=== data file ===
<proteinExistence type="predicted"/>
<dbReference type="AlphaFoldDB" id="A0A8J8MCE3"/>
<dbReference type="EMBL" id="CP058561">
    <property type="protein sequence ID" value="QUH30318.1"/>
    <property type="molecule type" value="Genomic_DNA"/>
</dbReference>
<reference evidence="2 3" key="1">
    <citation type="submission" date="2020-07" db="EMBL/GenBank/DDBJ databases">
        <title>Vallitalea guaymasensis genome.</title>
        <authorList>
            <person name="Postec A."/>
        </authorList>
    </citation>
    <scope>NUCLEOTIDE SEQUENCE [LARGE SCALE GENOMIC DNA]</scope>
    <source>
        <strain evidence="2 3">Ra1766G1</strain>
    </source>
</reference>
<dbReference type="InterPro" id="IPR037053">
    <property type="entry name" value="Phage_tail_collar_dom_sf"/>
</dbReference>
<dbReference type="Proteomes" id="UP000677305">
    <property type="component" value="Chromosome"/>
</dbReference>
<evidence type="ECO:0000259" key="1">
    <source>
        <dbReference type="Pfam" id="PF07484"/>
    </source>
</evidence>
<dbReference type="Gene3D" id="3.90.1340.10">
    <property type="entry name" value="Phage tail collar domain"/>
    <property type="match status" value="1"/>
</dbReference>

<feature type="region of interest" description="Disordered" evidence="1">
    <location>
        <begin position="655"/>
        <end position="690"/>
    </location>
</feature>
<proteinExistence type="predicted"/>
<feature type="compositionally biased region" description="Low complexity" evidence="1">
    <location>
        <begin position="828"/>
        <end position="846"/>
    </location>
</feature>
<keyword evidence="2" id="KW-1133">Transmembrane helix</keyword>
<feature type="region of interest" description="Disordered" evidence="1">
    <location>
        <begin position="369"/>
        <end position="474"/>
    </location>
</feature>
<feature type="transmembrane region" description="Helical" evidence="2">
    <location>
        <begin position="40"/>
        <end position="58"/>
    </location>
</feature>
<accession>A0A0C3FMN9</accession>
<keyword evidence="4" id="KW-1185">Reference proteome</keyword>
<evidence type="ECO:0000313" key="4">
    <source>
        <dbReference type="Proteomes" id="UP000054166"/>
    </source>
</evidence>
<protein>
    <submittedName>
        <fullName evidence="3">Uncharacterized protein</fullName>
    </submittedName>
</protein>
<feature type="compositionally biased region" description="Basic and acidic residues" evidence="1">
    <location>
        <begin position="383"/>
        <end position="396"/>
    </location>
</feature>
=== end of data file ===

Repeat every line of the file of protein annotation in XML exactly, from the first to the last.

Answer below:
<proteinExistence type="predicted"/>
<dbReference type="AlphaFoldDB" id="A0A8J8MCE3"/>
<dbReference type="EMBL" id="CP058561">
    <property type="protein sequence ID" value="QUH30318.1"/>
    <property type="molecule type" value="Genomic_DNA"/>
</dbReference>
<reference evidence="2 3" key="1">
    <citation type="submission" date="2020-07" db="EMBL/GenBank/DDBJ databases">
        <title>Vallitalea guaymasensis genome.</title>
        <authorList>
            <person name="Postec A."/>
        </authorList>
    </citation>
    <scope>NUCLEOTIDE SEQUENCE [LARGE SCALE GENOMIC DNA]</scope>
    <source>
        <strain evidence="2 3">Ra1766G1</strain>
    </source>
</reference>
<dbReference type="InterPro" id="IPR037053">
    <property type="entry name" value="Phage_tail_collar_dom_sf"/>
</dbReference>
<dbReference type="Proteomes" id="UP000677305">
    <property type="component" value="Chromosome"/>
</dbReference>
<evidence type="ECO:0000259" key="1">
    <source>
        <dbReference type="Pfam" id="PF07484"/>
    </source>
</evidence>
<dbReference type="Gene3D" id="3.90.1340.10">
    <property type="entry name" value="Phage tail collar domain"/>
    <property type="match status" value="1"/>
</dbReference>

<feature type="region of interest" description="Disordered" evidence="1">
    <location>
        <begin position="655"/>
        <end position="690"/>
    </location>
</feature>
<proteinExistence type="predicted"/>
<feature type="compositionally biased region" description="Low complexity" evidence="1">
    <location>
        <begin position="828"/>
        <end position="846"/>
    </location>
</feature>
<keyword evidence="2" id="KW-1133">Transmembrane helix</keyword>
<feature type="region of interest" description="Disordered" evidence="1">
    <location>
        <begin position="369"/>
        <end position="474"/>
    </location>
</feature>
<feature type="transmembrane region" description="Helical" evidence="2">
    <location>
        <begin position="40"/>
        <end position="58"/>
    </location>
</feature>
<accession>A0A0C3FMN9</accession>
<keyword evidence="4" id="KW-1185">Reference proteome</keyword>
<evidence type="ECO:0000313" key="4">
    <source>
        <dbReference type="Proteomes" id="UP000054166"/>
    </source>
</evidence>
<protein>
    <submittedName>
        <fullName evidence="3">Uncharacterized protein</fullName>
    </submittedName>
</protein>
<feature type="compositionally biased region" description="Basic and acidic residues" evidence="1">
    <location>
        <begin position="383"/>
        <end position="396"/>
    </location>
</feature>